December 9, 2020

Employers are reminded that on January 1, 2021, the state minimum wage will increase despite so many businesses having been hit with drastic economic fallout from the COVID-19 pandemic.  Requests have been presented to Gov. Newsom to delay the scheduled minimum wage increase to help businesses across the state recover financially from the pandemic. In response, Gov. Newsom stated: “Not allowing this increase to go forward will only make life harder for those Californians who have already borne a disproportionate share of the economic hardship caused by this pandemic.”

The California minimum wage will increase on January 1, 2021 as follows:


Effective Date Employers With 26 or More Employees Employers With 25 or Fewer Employees
1/1/21 $14/hour $13/hour

Employers are also reminded that if the city or county in which your business operates has its own local minimum wage, then the local rate would apply (unless it is lower than the state’s minimum wage).

Employers should review non-exempt employee wages and make appropriate adjustments to ensure compliance for 2021.


When California minimum wage increases, there is a corresponding increase that must occur with the threshold salary level for exempt employees to maintain their exempt status under the executive, administrative, and professional exemptions.

In California, for an exempt employee to maintain their exempt status they must meet not only the “duties test”, but also the “salary test”. Exempt employees must receive a salary of at least twice the state’s minimum wage for a 40-hour workweek. The salary must be a fixed amount recurring each pay period without change due to hours, quantity, or quality of work performed.

For 2021, this means exempt employees must receive a minimum annual salary of:

Effective Date Employers With 26 or More Employees Employers With 25 or Fewer Employees
1/1/21 $58,240/annual $54,080/annual


California also provides that certain employees working with computer software may be exempt from overtime compensation if they receive a minimum level of compensation.  The rate of compensation has been increased and to be exempt from overtime requirements, they workers must be compensated no less than:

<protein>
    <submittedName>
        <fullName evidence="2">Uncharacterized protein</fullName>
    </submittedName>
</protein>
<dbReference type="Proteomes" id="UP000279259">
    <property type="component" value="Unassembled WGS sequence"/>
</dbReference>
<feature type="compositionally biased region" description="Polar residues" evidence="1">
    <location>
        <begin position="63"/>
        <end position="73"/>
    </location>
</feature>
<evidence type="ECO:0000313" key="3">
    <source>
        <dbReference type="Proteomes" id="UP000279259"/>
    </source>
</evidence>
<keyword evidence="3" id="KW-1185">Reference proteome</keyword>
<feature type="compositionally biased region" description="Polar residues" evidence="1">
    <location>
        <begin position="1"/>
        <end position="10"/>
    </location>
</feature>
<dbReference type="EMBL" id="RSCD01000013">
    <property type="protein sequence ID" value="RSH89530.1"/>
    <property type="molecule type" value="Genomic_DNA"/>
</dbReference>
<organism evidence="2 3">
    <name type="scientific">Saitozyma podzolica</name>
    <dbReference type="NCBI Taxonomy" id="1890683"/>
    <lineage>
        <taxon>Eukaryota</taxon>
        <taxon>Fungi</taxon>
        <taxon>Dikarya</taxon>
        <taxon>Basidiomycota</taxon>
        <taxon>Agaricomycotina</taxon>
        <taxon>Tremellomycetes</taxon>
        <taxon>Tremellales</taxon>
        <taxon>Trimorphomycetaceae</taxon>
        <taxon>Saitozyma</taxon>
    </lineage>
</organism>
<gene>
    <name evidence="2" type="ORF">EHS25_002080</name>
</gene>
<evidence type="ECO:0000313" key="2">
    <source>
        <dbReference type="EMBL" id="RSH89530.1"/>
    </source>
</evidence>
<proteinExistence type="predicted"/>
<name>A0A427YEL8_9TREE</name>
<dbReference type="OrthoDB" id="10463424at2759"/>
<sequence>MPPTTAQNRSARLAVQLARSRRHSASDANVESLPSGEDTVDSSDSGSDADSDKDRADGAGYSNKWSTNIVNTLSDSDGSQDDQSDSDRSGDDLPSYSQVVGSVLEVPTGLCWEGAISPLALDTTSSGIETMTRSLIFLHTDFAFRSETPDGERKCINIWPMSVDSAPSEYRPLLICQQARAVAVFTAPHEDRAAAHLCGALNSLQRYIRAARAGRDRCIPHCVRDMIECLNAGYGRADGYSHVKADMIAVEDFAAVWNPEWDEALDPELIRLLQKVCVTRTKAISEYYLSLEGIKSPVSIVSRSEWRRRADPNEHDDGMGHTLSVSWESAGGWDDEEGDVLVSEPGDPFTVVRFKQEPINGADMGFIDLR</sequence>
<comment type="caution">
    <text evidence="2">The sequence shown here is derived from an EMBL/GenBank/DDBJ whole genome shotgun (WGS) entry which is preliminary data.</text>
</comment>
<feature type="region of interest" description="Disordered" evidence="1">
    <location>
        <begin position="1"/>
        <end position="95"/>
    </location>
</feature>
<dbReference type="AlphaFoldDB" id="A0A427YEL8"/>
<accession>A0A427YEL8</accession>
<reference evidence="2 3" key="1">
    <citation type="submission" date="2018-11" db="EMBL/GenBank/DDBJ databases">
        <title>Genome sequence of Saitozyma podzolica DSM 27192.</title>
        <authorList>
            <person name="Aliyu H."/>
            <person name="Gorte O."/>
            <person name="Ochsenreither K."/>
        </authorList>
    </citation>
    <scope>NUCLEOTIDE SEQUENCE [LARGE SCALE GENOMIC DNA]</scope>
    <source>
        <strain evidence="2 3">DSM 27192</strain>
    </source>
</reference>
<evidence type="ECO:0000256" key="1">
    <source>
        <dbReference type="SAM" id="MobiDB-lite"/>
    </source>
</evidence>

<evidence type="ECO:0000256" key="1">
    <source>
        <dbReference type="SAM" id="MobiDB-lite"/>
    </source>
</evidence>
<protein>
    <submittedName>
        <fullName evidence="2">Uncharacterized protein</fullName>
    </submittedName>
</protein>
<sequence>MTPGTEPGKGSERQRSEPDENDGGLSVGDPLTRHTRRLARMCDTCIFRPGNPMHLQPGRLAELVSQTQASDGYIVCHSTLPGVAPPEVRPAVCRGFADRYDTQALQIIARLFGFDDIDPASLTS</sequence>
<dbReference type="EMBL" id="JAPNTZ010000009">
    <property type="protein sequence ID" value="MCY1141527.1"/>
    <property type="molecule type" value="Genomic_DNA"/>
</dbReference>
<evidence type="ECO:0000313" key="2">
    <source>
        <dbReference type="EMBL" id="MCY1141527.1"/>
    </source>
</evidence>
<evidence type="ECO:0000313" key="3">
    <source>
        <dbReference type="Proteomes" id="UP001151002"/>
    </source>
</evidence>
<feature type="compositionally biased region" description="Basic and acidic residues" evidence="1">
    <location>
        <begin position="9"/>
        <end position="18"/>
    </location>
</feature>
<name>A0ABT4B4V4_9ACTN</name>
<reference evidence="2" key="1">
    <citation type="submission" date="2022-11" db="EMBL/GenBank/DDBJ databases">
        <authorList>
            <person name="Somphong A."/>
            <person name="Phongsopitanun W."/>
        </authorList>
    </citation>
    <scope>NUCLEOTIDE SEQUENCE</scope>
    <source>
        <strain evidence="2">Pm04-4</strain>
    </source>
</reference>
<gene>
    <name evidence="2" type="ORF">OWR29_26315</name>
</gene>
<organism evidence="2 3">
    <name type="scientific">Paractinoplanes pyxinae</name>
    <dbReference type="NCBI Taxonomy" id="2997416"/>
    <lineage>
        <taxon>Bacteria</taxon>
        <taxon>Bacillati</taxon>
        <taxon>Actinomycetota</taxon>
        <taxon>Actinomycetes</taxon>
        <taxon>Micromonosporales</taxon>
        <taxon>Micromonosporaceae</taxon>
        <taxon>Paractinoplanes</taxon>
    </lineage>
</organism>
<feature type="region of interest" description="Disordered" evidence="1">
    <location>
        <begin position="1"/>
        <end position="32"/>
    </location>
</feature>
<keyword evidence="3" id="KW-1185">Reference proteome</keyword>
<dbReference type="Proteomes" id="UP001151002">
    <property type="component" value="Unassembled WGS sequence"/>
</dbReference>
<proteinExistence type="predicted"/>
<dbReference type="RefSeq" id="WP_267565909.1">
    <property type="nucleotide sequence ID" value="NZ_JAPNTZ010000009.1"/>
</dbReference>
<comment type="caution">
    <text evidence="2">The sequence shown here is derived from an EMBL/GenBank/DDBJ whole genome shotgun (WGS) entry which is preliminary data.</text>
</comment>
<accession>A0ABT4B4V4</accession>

Hourly Rate Monthly Annual Salary
$47.48 $8,242.32 $98,907.70


Now that many employees are being required to resume their remote work arrangements due to the recent renewal of the California Stay At Home Order, employers are reminded that California Labor Code Section 2802 requires an employer to provide reimbursement for certain expenses incurred by the employee as a direct result of working from home. The expenses to be reimbursed are those that are incurred at the direction of the employer when the employee is required to work remotely. When an employee chooses to work remotely the expenses are voluntarily incurred and need not be reimbursed.

The types of expenses that should be reimbursed include not only basic office supplies, paper, toner for the printer, etc., but an employer may also be required to provide or pay for a computer, printer or monitor that is suitable for work, if the employee does not already have appropriate technology devices at home. In addition, an employer is required to provide expense reimbursement even if the employee would have incurred the expense absent having to work from home – such as for monthly cell phone or data charges for internet service or costs for a landline. An employer is not required to reimburse expenses that are chosen for the convenience of the employee — such as faster-speed internet, additional monitors, an ergonomic chair, or desk.

As to the amount to reimburse, an employer is not required to pay the entire amount. The reimbursement should be “some reasonable percentage” attributable to the use of equipment or data for work is required. If an employee asserts that the amount of the reimbursement is not sufficient to cover the reasonable costs incurred, employees can present evidence to establish that the should be provided a greater reimbursement to cover the expenses they are being required to incur and the additional expenses should be considered by the employer.

This Newsletter is intended as a brief summary of employment law. While every effort has been made to ensure the accuracy of the information contained herein, it is not intended to serve as “legal advice,” or to establish an attorney-client relationship. If additional information is needed on any of the topics contained herein, please contact our office. All rights reserved. ©2020.

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